I would suggest the first question to ask is "what problem do I solve?" And of those people I solve problems for "who do I create the most value for?" In the non-profit world you need to add "How does my business help the non-profit run better and/or help the group the non-profit focuses on?"
For example, if you've created a platform that drives donations, your company "has created a platform that helps you reach fundraising goals faster."
What you don't want to do is market and sell to B2B and B2C audiences simultaneously. They have different ways of buying - a B2B audience needs to have their benefits quantified (using your thing makes me x amount more) - and it's extremely hard for a startup to be able to do both well. Better to start with one, execute really well and move into the other.
Feel free to give me a call and we can dig into who your most valuable audience is.
Having built one of the the first charitable crowdfunding websites in the world, I feel uniquely qualified to answer this. The answer is that in the non-profit sector (and I'd argue enterprise as well), it's not one or the other, it's really both. Without a "forcing function" of some bottom-up adoption, it's really difficult to get non-profit decision makers' attention. But without the ability to answer a lot of questions, and hand-hold them to adoption, no bottom-up approach is going to really gain traction.
Happy to talk to you in a call about your specific questions and challenges.
Companies that implement both B2B and B2C products have a deliberate strategy around it.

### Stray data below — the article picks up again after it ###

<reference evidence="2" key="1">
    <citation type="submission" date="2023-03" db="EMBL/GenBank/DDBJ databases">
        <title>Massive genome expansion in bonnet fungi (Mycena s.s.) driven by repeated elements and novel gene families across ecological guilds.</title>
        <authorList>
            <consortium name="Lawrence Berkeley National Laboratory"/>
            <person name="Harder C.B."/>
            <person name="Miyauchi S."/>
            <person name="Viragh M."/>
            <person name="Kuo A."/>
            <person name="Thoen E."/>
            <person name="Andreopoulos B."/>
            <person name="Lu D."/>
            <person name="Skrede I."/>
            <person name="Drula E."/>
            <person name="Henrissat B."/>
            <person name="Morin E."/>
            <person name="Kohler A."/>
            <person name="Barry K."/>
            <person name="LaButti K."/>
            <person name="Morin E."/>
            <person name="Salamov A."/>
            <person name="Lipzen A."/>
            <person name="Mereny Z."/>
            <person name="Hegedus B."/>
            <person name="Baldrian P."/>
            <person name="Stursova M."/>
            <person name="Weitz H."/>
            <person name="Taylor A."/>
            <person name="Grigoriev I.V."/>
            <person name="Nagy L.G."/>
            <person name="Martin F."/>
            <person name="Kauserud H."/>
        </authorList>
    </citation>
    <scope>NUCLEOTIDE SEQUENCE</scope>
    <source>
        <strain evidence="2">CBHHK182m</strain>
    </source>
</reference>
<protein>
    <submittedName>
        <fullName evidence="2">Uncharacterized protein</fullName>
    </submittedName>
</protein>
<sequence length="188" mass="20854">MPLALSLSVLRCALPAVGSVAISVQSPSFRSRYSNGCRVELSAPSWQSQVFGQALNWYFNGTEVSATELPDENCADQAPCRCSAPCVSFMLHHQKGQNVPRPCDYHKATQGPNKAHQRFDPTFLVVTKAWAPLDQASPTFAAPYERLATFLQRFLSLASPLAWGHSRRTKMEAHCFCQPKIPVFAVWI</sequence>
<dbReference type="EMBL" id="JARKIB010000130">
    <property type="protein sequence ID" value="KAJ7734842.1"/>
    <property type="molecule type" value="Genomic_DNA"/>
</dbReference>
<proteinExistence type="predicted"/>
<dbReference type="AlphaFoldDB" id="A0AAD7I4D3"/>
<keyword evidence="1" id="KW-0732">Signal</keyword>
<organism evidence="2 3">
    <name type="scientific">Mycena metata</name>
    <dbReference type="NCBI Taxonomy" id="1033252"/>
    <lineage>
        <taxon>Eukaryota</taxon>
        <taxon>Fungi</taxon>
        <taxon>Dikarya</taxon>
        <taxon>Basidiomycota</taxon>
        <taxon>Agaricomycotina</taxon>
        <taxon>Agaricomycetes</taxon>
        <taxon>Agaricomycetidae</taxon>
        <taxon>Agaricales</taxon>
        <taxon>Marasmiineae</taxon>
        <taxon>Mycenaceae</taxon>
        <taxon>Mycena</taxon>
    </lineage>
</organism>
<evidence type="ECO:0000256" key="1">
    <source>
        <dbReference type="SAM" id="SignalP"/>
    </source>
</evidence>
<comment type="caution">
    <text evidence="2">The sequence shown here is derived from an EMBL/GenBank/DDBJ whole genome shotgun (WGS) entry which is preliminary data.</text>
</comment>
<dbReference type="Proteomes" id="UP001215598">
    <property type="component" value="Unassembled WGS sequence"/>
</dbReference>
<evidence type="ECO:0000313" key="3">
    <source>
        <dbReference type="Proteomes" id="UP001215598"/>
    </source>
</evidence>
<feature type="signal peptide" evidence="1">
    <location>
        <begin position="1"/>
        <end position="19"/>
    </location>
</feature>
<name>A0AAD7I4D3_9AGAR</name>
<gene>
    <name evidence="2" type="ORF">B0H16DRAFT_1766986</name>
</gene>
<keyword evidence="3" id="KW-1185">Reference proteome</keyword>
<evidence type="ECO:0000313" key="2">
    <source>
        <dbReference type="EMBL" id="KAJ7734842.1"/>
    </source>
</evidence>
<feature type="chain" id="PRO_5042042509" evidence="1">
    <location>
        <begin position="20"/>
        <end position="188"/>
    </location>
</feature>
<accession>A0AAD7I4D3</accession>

1) Supply & Demand
Often times, you'll notice see a company seek out businesses to create the supply and then consumers to create the demand. These companies are usually in a chicken-and-egg situation where they need both to actually have a complete product. Think of travel (Orbitz/AirBNB), e-commerce (Amazon), dining (Yelp/OpenTable), etc. The hottest companies in each of these areas needed to create the supply (hotel rooms, retail products, restaurant listings) to ensure consumers would have a reason to stop by and purchase. While working at DIRECTV, we had to have a strategy to gather exclusive content (NFL Sunday Ticket), the supply, to drive demand. We also had to make a push to gather customers (typical TV commercials to even working with larger apartment complexes to demonstrate that it is always legal to put up a satellite dish regardless).
2) Moving Up/Down the Value Chain
Some companies have great products that achieve product market fit with either consumers or businesses. After this milestone, these companies adapt their product, messaging, and/or strategy to tap into the other market by going heavier (B2B) or lighter (B2C) with quality/service/customization. They often use freemium pricing models to get the best of both worlds. Some examples would be Dropbox and Google Apps. While working at Cisco, I was part of the Linksys group where more basic products would be sold under the Linksys brand whereas those with more business features or better quality would be sold under the Cisco brand.
The non-profit sector is unique but the above strategies still do apply. So I would recognize the nuances of non-profits but still assume that standard business/product logic remains. I would be happy to give more specific recommendations over a call where you can tell me more about your background and product ideas.
First of all, you are asking a question that is well down the road. I would first want to know what work you have done around your idea.
1. what are your assumptions
2. do you have a problem hypothesis you are testing or have tested
3. have you a specific target audience
4. how many of those have you contacted to vet your idea?
5. what learnings did you come up with beforehand to guide those conversations?
Your first and only job is to find product/market fit in a market large enough to support your goals. When you go through this process, the answers to the above questions are much more likely to reveal themselves.
I treat non-profit sectors exactly like for profit businesses. If you do not do this you may have the false assumption that people automatically care as much as you do. That is seldom the case. Find out what people care about, who is your market and what do they want. It is easy sell food to a hungry crowd.
Don't stop taking massive action.
Best of Luck,
Michael T. Irvin
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